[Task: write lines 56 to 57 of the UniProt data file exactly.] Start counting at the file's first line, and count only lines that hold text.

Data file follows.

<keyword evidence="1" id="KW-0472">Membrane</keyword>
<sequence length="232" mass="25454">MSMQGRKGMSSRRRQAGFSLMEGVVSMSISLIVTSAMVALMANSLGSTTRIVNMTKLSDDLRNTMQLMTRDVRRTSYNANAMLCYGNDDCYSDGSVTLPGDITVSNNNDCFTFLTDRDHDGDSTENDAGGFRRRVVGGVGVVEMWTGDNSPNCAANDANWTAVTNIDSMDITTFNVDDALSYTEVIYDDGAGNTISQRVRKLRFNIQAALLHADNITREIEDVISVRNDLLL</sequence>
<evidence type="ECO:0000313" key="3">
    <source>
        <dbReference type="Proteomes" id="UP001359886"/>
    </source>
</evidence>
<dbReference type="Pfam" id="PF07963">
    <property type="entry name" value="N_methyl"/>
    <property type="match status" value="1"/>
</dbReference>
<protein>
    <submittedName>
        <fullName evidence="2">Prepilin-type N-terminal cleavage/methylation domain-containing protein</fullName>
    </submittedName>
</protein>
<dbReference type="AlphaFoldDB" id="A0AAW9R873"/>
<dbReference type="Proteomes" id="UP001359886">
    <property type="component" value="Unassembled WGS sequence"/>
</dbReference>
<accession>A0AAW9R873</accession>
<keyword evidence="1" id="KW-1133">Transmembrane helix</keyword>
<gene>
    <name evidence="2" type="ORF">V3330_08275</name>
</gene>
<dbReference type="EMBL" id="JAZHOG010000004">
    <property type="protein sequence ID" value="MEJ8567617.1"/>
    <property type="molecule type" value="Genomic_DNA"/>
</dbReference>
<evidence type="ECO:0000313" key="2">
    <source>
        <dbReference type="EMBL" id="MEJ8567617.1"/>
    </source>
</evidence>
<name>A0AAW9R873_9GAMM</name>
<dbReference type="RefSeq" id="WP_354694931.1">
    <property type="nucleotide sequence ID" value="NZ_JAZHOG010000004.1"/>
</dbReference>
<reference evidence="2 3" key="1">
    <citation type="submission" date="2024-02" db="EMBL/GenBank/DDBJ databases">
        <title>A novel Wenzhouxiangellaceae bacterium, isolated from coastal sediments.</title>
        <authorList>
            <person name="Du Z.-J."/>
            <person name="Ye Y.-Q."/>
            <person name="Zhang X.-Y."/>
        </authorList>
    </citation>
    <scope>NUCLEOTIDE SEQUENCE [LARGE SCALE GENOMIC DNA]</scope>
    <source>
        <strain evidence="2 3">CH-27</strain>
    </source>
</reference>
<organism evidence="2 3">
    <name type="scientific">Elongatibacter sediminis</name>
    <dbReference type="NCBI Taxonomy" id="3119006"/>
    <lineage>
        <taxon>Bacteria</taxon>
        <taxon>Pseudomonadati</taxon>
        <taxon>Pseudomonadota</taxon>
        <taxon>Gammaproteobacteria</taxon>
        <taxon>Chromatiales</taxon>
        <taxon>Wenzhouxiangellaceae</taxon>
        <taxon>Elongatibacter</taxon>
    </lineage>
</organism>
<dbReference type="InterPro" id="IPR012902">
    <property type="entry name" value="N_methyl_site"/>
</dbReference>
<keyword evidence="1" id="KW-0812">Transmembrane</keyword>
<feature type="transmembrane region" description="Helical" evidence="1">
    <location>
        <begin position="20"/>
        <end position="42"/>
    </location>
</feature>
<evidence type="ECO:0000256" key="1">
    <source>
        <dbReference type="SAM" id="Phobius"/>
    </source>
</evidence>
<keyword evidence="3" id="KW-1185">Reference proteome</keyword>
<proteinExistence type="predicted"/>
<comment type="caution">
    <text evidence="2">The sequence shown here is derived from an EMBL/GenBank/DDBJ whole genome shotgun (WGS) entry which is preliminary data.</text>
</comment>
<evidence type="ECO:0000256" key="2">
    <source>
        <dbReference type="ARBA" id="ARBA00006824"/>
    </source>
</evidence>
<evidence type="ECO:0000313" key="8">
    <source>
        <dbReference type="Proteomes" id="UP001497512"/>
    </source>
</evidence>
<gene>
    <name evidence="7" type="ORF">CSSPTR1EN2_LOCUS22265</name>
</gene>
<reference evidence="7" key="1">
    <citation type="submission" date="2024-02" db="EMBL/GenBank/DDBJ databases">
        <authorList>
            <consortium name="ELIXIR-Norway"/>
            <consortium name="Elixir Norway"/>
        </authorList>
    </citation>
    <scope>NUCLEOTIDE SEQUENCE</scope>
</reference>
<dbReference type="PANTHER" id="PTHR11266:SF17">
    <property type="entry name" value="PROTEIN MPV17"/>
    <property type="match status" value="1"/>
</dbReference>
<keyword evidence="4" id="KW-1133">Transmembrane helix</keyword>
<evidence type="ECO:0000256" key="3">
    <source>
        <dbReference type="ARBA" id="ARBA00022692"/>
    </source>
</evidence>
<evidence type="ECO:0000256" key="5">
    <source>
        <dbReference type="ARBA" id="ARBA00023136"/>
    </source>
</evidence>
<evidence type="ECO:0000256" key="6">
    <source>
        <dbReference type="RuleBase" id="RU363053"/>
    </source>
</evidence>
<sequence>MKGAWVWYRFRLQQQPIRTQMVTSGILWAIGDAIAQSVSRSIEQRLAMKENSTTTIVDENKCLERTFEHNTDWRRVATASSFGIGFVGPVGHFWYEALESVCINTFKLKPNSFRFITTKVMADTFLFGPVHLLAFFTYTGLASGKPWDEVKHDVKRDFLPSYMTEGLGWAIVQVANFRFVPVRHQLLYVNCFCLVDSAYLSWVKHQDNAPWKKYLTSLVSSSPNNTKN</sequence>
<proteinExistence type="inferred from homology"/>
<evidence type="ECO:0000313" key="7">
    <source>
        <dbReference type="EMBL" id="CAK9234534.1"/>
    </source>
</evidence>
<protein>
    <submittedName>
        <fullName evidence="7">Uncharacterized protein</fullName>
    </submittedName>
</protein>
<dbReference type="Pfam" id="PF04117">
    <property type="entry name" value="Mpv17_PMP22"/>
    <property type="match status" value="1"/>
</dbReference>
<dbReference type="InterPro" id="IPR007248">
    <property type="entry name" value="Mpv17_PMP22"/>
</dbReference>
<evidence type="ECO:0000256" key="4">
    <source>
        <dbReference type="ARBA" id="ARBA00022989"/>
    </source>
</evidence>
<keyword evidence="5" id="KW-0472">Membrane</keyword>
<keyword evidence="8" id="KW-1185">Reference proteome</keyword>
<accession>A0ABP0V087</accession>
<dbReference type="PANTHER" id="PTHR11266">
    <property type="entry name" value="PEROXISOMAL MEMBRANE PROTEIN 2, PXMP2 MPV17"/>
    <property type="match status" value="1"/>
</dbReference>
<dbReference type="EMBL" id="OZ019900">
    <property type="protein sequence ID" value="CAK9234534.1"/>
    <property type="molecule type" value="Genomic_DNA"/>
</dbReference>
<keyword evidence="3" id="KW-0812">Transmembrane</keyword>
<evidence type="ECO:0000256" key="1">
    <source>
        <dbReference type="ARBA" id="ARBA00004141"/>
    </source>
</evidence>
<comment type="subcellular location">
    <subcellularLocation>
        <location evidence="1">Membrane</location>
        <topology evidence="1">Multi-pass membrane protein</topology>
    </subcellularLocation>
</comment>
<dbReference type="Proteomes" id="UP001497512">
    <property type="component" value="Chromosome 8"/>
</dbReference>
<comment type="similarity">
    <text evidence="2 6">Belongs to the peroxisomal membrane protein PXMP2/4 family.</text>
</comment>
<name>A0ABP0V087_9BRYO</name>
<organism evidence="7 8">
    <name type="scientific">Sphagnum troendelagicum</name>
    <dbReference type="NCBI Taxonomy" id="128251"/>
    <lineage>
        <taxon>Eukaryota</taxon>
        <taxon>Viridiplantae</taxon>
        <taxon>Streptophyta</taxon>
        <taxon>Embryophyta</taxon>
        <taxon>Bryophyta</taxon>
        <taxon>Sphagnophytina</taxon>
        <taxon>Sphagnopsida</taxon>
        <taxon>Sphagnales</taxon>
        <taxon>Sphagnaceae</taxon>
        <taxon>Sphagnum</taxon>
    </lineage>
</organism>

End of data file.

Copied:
    <lineage>
        <taxon>Bacteria</taxon>